"All good books are alike in that they are truer than if they had really happened
and after you are finished reading one you will feel that all that happened to you
and afterwards it all belongs to you; the good and the bad, the ecstasy, the remorse,
and sorrow, the people and the places and how the weather was."
Ernest Hemingway

Tuesday, February 28, 2017

Never Judge a Lady by Her Cover

Never Judge a Lady by Her Cover
Sarah MacLean

The Summary
"By day, she is Lady Georgiana, sister to a duke, ruined before her first season in the worst kind of scandal.  But the truth is far more shocking--in London's darkest corners, she is Chase, the mysterious, unknown founder of the city's most legendary gaming hell.  For years, her double identity has gone undiscovered...until now.

"Brilliant, driven, handsome-as-sin Duncan West is intrigued by the beautiful, ruined woman who is somehow connected to a world of darkness.  He knows she is more than she seems, and he vows to uncover all of Georgiana's secrets, laying bare her past, threatening her present, and risking all she holds dear...including her heart."

The Good
I was curiously caught up in this story.  It was a bit like a soap opera--dramatic and heart-wrenching and saccharine sweet simultaneously--and, once I was hooked, I couldn't seem to stop.  I found myself committed to the story, because it was complex and rather exciting.

While I wouldn't call it the best audiobook which I've had the pleasure of hearing, it wasn't a bad story.  I mean, character development is decent and romantic entanglements were fairly believable.  Plus, I loved the fact that the main female protagonist took charge of her life and decided she would no longer remain under the thumb of Victorian social expectations.

Honestly, I found Georgiana's courage and her plan to quietly undermine society refreshing.  Her activities, while rather far fetched, make her a formidable and forbidding woman.  She's not a shrinking violet, she's not a damsel in distress; in fact, she can take care of herself and she's done so for nigh on ten years.  Personally, I appreciate that in a character.

The Bad
Justine Eyre did a nice job narrating Never Judge a Lady by Her Cover.  She fits Georgiana's character quite well; however, I hated listening to Temple's voice.  For some reason, her male voices made me cringe.  It wasn't quite to the nails-on-a-chalkboard level, but it did make me think of grinding my teeth.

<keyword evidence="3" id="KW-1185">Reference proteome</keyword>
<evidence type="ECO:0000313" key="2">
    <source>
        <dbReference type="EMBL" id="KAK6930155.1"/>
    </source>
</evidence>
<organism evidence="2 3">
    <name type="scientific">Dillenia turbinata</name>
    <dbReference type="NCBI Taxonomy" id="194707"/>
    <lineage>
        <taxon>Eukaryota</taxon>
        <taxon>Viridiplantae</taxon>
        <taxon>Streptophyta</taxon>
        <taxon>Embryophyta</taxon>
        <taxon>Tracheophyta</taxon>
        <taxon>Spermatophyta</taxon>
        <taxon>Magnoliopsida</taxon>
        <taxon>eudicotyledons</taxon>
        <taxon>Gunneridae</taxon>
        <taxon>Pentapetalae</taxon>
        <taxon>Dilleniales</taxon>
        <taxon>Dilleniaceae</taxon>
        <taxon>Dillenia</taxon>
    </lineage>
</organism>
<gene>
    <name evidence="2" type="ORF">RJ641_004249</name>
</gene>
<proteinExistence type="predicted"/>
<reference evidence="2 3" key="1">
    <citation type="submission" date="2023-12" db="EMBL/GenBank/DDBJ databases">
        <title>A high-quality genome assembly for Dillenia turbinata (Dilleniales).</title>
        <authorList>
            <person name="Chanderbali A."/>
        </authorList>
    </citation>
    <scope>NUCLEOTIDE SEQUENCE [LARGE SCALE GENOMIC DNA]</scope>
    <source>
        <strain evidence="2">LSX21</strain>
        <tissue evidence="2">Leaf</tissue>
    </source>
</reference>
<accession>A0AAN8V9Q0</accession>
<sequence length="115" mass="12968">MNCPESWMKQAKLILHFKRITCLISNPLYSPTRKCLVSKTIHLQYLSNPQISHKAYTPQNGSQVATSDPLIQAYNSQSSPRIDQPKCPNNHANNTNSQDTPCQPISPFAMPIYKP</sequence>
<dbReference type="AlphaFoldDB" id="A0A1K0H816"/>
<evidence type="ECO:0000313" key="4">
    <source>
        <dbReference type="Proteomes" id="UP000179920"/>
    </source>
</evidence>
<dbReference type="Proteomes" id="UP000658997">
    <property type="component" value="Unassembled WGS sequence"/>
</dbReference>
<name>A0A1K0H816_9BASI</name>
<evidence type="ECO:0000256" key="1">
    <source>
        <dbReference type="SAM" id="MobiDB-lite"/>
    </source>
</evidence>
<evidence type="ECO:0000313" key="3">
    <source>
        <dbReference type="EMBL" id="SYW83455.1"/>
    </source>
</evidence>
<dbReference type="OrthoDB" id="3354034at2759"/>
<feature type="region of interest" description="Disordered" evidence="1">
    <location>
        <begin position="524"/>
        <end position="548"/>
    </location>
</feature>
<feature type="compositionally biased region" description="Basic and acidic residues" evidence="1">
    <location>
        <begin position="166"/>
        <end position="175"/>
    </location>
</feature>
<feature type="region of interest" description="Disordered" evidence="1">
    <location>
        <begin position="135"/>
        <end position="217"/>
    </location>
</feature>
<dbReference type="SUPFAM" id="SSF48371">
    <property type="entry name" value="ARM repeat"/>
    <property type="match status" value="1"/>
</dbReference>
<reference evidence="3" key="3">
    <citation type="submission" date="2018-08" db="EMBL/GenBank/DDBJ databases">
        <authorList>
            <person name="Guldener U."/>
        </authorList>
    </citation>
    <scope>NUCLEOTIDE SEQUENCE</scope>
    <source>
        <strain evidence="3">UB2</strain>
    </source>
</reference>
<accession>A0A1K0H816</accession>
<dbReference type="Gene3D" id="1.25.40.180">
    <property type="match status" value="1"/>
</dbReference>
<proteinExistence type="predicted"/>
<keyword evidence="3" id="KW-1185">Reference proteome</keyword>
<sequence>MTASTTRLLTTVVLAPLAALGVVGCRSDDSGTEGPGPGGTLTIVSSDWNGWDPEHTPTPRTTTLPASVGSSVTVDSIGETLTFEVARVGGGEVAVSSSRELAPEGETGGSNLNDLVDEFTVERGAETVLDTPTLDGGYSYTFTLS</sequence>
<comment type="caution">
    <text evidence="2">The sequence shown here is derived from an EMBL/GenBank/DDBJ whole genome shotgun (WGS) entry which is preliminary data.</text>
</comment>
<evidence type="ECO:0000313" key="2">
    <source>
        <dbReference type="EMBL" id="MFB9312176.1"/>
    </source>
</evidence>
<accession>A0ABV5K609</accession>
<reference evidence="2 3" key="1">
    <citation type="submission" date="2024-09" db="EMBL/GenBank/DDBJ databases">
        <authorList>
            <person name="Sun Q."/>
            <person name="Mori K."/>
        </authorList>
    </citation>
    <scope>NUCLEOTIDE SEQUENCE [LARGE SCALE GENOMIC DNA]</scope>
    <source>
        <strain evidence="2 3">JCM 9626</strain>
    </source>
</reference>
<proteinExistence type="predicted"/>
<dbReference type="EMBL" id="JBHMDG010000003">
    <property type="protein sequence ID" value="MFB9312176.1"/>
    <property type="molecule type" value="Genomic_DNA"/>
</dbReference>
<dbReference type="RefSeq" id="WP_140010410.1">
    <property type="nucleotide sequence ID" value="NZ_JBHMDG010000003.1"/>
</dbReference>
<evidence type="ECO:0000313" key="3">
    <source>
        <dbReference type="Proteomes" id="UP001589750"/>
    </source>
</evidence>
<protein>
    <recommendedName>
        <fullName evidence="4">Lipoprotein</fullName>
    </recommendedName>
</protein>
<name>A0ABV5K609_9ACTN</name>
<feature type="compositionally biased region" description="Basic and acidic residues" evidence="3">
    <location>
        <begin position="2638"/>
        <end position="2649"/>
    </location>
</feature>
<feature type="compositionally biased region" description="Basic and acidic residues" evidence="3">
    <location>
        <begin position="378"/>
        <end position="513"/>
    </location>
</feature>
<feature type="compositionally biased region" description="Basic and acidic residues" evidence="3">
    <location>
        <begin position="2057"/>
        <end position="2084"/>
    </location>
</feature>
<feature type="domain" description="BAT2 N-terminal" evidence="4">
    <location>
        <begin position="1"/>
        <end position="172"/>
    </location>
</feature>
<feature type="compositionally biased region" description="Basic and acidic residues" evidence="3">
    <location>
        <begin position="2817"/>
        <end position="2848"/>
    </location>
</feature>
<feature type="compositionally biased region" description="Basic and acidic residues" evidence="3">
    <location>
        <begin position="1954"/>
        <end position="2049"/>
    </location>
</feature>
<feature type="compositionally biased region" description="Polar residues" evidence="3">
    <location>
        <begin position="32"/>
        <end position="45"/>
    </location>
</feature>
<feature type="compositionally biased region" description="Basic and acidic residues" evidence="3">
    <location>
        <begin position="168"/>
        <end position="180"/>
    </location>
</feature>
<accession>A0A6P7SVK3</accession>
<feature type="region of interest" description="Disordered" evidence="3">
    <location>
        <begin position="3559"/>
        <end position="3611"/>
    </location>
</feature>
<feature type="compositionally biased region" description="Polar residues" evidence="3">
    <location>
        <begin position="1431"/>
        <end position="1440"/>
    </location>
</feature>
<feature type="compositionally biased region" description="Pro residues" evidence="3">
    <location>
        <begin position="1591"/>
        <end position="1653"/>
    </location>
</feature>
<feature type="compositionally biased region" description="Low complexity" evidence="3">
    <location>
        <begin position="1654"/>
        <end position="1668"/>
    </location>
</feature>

I'll be honest, I just couldn't stand it and, occasionally, I had to take my earbuds out to take a break.

The Ugly
Mature content.

If it's not explicit sex scenes, then it's domestic abuse and a general array of vices.  Definitely not for younger readers.

Saturday, February 25, 2017

In Progress: Rejected Princesses (Completed)

Image result
Dey St.
Okay, so I finished reading Rejected Princesses by Jason Porath--and, in many ways, it makes me proud of my gender right about now.  I mean, sure, there are a few dark parts to history (Boudica, here's looking at you!) and they aren't always nice, considerate, or remotely moral; however, I enjoyed reading Rejected Princesses just for the simple fact that it decided to chronicle interesting, sometimes terrifying, sometimes brutal, but always fascinating women of history.  I learned so much more than I expected.

I've heard of Mata Hari, Joan of Arc, Harriet Tubman, Elizabeth Bathory, Boudica, Ching Shih, and a few others.  I read Bad Girls by Joan Stradling and gained a whole new appreciation for the most infamous women in history; however, Porath offers a more comprehensive look at these famous--and, of course, infamous--ladies and he does it with a touch of humor.  His passages are relatively short (three to four pages, max), but they're simultaneously informative and entertaining.

More importantly, I discovered aspects of history about which I never knew.  I love history and I love learning about history, whether it's in my own back yard or across the ocean, and I loved that I was able to deepen my knowledge of various time periods.  For instance, I was excited to learn more about female contributions to the American Revolution with Sybil Ludington.  Or learning about the Canary Islands, about which I knew nothing, with Andamana.  Or learning more about technological, mathematical, and scientific discoveries with Annie Jump Cannon, Hypatia, Ada Lovelace, and so many more.

It was exciting.

But, I have to say, I think I loved the Night Witches of World War II the best.

I mean, I am fascinated by World War II.  I've read several books about it, and I've studied it probably more than the average person.  I'm not an expert by any means, but I find myself constantly fascinated by conflicts and social/political shifts that occurred in WWII.  It's an era that has such wide-reaching effects we can still see the ripples today; heck, we can still talk to the people who endured it.  I may not enjoy violence, but I like hearing stories about it and I like piecing together my knowledge of it, I like holding those stories.